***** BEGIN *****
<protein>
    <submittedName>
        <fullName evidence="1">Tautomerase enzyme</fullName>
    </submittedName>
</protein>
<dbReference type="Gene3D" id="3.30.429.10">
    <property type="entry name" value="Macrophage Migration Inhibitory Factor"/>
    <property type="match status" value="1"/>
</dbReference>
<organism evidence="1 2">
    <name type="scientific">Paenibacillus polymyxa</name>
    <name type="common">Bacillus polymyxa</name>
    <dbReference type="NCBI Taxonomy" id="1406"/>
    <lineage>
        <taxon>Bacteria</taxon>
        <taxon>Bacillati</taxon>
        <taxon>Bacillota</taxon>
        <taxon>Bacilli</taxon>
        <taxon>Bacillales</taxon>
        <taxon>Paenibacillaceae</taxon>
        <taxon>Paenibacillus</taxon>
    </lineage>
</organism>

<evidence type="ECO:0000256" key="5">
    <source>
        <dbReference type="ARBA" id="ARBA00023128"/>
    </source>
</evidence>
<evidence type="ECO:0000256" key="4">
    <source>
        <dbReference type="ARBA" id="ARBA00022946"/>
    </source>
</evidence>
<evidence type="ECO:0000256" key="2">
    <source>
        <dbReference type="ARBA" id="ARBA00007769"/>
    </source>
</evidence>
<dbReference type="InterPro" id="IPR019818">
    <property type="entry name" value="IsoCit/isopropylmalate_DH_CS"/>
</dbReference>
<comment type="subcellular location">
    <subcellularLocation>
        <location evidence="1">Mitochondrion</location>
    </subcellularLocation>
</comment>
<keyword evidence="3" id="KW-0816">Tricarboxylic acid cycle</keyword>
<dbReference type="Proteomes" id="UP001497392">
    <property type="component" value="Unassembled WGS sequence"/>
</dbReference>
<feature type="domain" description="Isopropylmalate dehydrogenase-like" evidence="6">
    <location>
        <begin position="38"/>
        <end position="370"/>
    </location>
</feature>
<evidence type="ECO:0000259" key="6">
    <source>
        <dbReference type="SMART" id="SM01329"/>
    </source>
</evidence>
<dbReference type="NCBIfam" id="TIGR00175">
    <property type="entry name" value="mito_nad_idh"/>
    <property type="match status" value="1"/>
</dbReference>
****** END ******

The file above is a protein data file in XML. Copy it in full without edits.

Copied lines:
<protein>
    <submittedName>
        <fullName evidence="1">Tautomerase enzyme</fullName>
    </submittedName>
</protein>
<dbReference type="Gene3D" id="3.30.429.10">
    <property type="entry name" value="Macrophage Migration Inhibitory Factor"/>
    <property type="match status" value="1"/>
</dbReference>
<organism evidence="1 2">
    <name type="scientific">Paenibacillus polymyxa</name>
    <name type="common">Bacillus polymyxa</name>
    <dbReference type="NCBI Taxonomy" id="1406"/>
    <lineage>
        <taxon>Bacteria</taxon>
        <taxon>Bacillati</taxon>
        <taxon>Bacillota</taxon>
        <taxon>Bacilli</taxon>
        <taxon>Bacillales</taxon>
        <taxon>Paenibacillaceae</taxon>
        <taxon>Paenibacillus</taxon>
    </lineage>
</organism>

<evidence type="ECO:0000256" key="5">
    <source>
        <dbReference type="ARBA" id="ARBA00023128"/>
    </source>
</evidence>
<evidence type="ECO:0000256" key="4">
    <source>
        <dbReference type="ARBA" id="ARBA00022946"/>
    </source>
</evidence>
<evidence type="ECO:0000256" key="2">
    <source>
        <dbReference type="ARBA" id="ARBA00007769"/>
    </source>
</evidence>
<dbReference type="InterPro" id="IPR019818">
    <property type="entry name" value="IsoCit/isopropylmalate_DH_CS"/>
</dbReference>
<comment type="subcellular location">
    <subcellularLocation>
        <location evidence="1">Mitochondrion</location>
    </subcellularLocation>
</comment>
<keyword evidence="3" id="KW-0816">Tricarboxylic acid cycle</keyword>
<dbReference type="Proteomes" id="UP001497392">
    <property type="component" value="Unassembled WGS sequence"/>
</dbReference>
<feature type="domain" description="Isopropylmalate dehydrogenase-like" evidence="6">
    <location>
        <begin position="38"/>
        <end position="370"/>
    </location>
</feature>
<evidence type="ECO:0000259" key="6">
    <source>
        <dbReference type="SMART" id="SM01329"/>
    </source>
</evidence>
<dbReference type="NCBIfam" id="TIGR00175">
    <property type="entry name" value="mito_nad_idh"/>
    <property type="match status" value="1"/>
</dbReference>